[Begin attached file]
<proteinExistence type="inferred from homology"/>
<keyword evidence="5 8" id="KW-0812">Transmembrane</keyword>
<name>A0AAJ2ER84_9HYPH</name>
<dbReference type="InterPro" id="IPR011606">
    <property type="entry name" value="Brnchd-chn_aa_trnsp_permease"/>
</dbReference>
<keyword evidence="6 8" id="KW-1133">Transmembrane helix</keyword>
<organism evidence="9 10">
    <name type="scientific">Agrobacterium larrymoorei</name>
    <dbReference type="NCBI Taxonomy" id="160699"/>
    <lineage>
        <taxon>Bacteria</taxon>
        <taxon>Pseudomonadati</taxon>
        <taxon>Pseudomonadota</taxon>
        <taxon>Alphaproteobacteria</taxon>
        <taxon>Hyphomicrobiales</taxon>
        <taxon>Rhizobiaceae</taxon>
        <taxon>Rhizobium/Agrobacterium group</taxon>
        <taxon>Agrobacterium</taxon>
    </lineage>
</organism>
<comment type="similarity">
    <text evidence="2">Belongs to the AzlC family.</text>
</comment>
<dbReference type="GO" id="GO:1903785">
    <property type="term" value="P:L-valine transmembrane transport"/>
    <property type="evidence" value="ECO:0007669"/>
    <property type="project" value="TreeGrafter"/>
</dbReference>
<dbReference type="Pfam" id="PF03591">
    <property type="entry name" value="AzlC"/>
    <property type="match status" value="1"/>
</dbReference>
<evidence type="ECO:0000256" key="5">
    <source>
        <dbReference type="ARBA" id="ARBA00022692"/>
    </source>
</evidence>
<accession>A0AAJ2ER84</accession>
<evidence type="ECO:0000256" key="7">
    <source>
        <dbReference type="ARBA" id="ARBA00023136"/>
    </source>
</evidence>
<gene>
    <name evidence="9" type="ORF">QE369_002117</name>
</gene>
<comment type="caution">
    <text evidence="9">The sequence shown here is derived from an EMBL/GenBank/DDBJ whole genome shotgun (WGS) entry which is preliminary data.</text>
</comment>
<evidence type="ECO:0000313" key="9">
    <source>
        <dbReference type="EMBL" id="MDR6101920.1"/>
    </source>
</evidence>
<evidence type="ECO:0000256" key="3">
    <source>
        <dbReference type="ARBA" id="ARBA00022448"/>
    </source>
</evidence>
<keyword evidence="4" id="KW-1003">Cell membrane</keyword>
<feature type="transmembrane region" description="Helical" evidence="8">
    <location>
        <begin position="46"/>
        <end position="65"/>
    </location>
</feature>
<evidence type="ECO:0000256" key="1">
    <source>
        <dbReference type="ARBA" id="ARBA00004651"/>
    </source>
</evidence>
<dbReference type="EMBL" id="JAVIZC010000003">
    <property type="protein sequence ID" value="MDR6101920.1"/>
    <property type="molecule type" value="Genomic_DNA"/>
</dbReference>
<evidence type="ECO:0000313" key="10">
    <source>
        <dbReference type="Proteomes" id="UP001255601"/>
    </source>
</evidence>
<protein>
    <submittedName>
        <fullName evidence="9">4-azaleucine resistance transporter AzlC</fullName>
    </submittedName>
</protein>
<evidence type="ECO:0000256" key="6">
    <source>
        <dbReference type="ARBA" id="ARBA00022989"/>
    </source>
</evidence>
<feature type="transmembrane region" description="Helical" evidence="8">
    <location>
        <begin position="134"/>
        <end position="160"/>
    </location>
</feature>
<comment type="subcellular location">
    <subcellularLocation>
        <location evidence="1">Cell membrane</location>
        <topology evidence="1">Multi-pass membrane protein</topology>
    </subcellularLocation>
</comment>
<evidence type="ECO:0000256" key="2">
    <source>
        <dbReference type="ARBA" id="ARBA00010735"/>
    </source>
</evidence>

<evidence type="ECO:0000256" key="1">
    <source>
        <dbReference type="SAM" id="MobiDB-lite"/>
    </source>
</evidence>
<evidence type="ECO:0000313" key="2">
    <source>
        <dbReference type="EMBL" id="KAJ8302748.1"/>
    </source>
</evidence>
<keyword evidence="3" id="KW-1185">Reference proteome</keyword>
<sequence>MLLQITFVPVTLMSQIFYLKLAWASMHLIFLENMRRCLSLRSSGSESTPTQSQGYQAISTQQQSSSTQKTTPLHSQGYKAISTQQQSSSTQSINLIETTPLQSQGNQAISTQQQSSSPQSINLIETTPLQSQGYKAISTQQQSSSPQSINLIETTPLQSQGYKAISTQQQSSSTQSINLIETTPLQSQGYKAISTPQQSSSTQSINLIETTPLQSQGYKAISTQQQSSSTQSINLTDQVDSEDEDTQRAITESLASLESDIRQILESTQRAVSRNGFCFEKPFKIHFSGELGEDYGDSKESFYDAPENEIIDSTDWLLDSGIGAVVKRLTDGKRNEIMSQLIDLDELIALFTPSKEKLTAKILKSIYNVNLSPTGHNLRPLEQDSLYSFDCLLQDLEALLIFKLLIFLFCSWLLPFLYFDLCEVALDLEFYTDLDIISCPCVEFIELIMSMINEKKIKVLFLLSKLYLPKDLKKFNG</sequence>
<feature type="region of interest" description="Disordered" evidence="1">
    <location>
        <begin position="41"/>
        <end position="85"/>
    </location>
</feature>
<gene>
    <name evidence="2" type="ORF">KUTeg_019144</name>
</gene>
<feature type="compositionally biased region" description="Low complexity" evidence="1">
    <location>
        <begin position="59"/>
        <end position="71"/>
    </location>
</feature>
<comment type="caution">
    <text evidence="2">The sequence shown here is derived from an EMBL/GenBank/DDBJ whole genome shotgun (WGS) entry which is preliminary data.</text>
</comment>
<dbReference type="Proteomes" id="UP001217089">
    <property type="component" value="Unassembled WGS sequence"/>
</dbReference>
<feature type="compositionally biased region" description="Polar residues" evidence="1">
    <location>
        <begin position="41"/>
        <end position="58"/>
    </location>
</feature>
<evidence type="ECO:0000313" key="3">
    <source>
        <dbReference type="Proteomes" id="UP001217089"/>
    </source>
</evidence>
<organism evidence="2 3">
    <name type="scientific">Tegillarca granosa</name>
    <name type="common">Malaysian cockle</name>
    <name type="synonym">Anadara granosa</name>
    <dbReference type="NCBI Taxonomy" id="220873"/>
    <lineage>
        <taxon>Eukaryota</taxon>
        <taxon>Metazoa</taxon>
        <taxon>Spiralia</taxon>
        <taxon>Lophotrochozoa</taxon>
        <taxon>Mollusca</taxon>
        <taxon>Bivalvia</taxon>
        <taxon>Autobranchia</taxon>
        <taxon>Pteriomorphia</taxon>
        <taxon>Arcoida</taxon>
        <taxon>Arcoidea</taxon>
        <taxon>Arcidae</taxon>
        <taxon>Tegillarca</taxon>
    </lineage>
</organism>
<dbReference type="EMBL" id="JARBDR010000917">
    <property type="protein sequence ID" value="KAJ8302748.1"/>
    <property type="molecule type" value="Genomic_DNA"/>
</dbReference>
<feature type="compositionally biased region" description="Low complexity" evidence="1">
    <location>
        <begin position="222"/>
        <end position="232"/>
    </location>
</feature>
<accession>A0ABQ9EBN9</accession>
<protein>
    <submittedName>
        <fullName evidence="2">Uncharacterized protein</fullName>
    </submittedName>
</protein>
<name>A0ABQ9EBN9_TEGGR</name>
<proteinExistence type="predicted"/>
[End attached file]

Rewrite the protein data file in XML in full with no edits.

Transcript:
<proteinExistence type="inferred from homology"/>
<keyword evidence="5 8" id="KW-0812">Transmembrane</keyword>
<name>A0AAJ2ER84_9HYPH</name>
<dbReference type="InterPro" id="IPR011606">
    <property type="entry name" value="Brnchd-chn_aa_trnsp_permease"/>
</dbReference>
<keyword evidence="6 8" id="KW-1133">Transmembrane helix</keyword>
<organism evidence="9 10">
    <name type="scientific">Agrobacterium larrymoorei</name>
    <dbReference type="NCBI Taxonomy" id="160699"/>
    <lineage>
        <taxon>Bacteria</taxon>
        <taxon>Pseudomonadati</taxon>
        <taxon>Pseudomonadota</taxon>
        <taxon>Alphaproteobacteria</taxon>
        <taxon>Hyphomicrobiales</taxon>
        <taxon>Rhizobiaceae</taxon>
        <taxon>Rhizobium/Agrobacterium group</taxon>
        <taxon>Agrobacterium</taxon>
    </lineage>
</organism>
<comment type="similarity">
    <text evidence="2">Belongs to the AzlC family.</text>
</comment>
<dbReference type="GO" id="GO:1903785">
    <property type="term" value="P:L-valine transmembrane transport"/>
    <property type="evidence" value="ECO:0007669"/>
    <property type="project" value="TreeGrafter"/>
</dbReference>
<dbReference type="Pfam" id="PF03591">
    <property type="entry name" value="AzlC"/>
    <property type="match status" value="1"/>
</dbReference>
<evidence type="ECO:0000256" key="5">
    <source>
        <dbReference type="ARBA" id="ARBA00022692"/>
    </source>
</evidence>
<accession>A0AAJ2ER84</accession>
<evidence type="ECO:0000256" key="7">
    <source>
        <dbReference type="ARBA" id="ARBA00023136"/>
    </source>
</evidence>
<gene>
    <name evidence="9" type="ORF">QE369_002117</name>
</gene>
<comment type="caution">
    <text evidence="9">The sequence shown here is derived from an EMBL/GenBank/DDBJ whole genome shotgun (WGS) entry which is preliminary data.</text>
</comment>
<evidence type="ECO:0000313" key="9">
    <source>
        <dbReference type="EMBL" id="MDR6101920.1"/>
    </source>
</evidence>
<evidence type="ECO:0000256" key="3">
    <source>
        <dbReference type="ARBA" id="ARBA00022448"/>
    </source>
</evidence>
<keyword evidence="4" id="KW-1003">Cell membrane</keyword>
<feature type="transmembrane region" description="Helical" evidence="8">
    <location>
        <begin position="46"/>
        <end position="65"/>
    </location>
</feature>
<evidence type="ECO:0000256" key="1">
    <source>
        <dbReference type="ARBA" id="ARBA00004651"/>
    </source>
</evidence>
<dbReference type="EMBL" id="JAVIZC010000003">
    <property type="protein sequence ID" value="MDR6101920.1"/>
    <property type="molecule type" value="Genomic_DNA"/>
</dbReference>
<evidence type="ECO:0000313" key="10">
    <source>
        <dbReference type="Proteomes" id="UP001255601"/>
    </source>
</evidence>
<protein>
    <submittedName>
        <fullName evidence="9">4-azaleucine resistance transporter AzlC</fullName>
    </submittedName>
</protein>
<evidence type="ECO:0000256" key="6">
    <source>
        <dbReference type="ARBA" id="ARBA00022989"/>
    </source>
</evidence>
<feature type="transmembrane region" description="Helical" evidence="8">
    <location>
        <begin position="134"/>
        <end position="160"/>
    </location>
</feature>
<comment type="subcellular location">
    <subcellularLocation>
        <location evidence="1">Cell membrane</location>
        <topology evidence="1">Multi-pass membrane protein</topology>
    </subcellularLocation>
</comment>
<evidence type="ECO:0000256" key="2">
    <source>
        <dbReference type="ARBA" id="ARBA00010735"/>
    </source>
</evidence>

<evidence type="ECO:0000256" key="1">
    <source>
        <dbReference type="SAM" id="MobiDB-lite"/>
    </source>
</evidence>
<evidence type="ECO:0000313" key="2">
    <source>
        <dbReference type="EMBL" id="KAJ8302748.1"/>
    </source>
</evidence>
<keyword evidence="3" id="KW-1185">Reference proteome</keyword>
<sequence>MLLQITFVPVTLMSQIFYLKLAWASMHLIFLENMRRCLSLRSSGSESTPTQSQGYQAISTQQQSSSTQKTTPLHSQGYKAISTQQQSSSTQSINLIETTPLQSQGNQAISTQQQSSSPQSINLIETTPLQSQGYKAISTQQQSSSPQSINLIETTPLQSQGYKAISTQQQSSSTQSINLIETTPLQSQGYKAISTPQQSSSTQSINLIETTPLQSQGYKAISTQQQSSSTQSINLTDQVDSEDEDTQRAITESLASLESDIRQILESTQRAVSRNGFCFEKPFKIHFSGELGEDYGDSKESFYDAPENEIIDSTDWLLDSGIGAVVKRLTDGKRNEIMSQLIDLDELIALFTPSKEKLTAKILKSIYNVNLSPTGHNLRPLEQDSLYSFDCLLQDLEALLIFKLLIFLFCSWLLPFLYFDLCEVALDLEFYTDLDIISCPCVEFIELIMSMINEKKIKVLFLLSKLYLPKDLKKFNG</sequence>
<feature type="region of interest" description="Disordered" evidence="1">
    <location>
        <begin position="41"/>
        <end position="85"/>
    </location>
</feature>
<gene>
    <name evidence="2" type="ORF">KUTeg_019144</name>
</gene>
<feature type="compositionally biased region" description="Low complexity" evidence="1">
    <location>
        <begin position="59"/>
        <end position="71"/>
    </location>
</feature>
<comment type="caution">
    <text evidence="2">The sequence shown here is derived from an EMBL/GenBank/DDBJ whole genome shotgun (WGS) entry which is preliminary data.</text>
</comment>
<dbReference type="Proteomes" id="UP001217089">
    <property type="component" value="Unassembled WGS sequence"/>
</dbReference>
<feature type="compositionally biased region" description="Polar residues" evidence="1">
    <location>
        <begin position="41"/>
        <end position="58"/>
    </location>
</feature>
<evidence type="ECO:0000313" key="3">
    <source>
        <dbReference type="Proteomes" id="UP001217089"/>
    </source>
</evidence>
<organism evidence="2 3">
    <name type="scientific">Tegillarca granosa</name>
    <name type="common">Malaysian cockle</name>
    <name type="synonym">Anadara granosa</name>
    <dbReference type="NCBI Taxonomy" id="220873"/>
    <lineage>
        <taxon>Eukaryota</taxon>
        <taxon>Metazoa</taxon>
        <taxon>Spiralia</taxon>
        <taxon>Lophotrochozoa</taxon>
        <taxon>Mollusca</taxon>
        <taxon>Bivalvia</taxon>
        <taxon>Autobranchia</taxon>
        <taxon>Pteriomorphia</taxon>
        <taxon>Arcoida</taxon>
        <taxon>Arcoidea</taxon>
        <taxon>Arcidae</taxon>
        <taxon>Tegillarca</taxon>
    </lineage>
</organism>
<dbReference type="EMBL" id="JARBDR010000917">
    <property type="protein sequence ID" value="KAJ8302748.1"/>
    <property type="molecule type" value="Genomic_DNA"/>
</dbReference>
<feature type="compositionally biased region" description="Low complexity" evidence="1">
    <location>
        <begin position="222"/>
        <end position="232"/>
    </location>
</feature>
<accession>A0ABQ9EBN9</accession>
<protein>
    <submittedName>
        <fullName evidence="2">Uncharacterized protein</fullName>
    </submittedName>
</protein>
<name>A0ABQ9EBN9_TEGGR</name>
<proteinExistence type="predicted"/>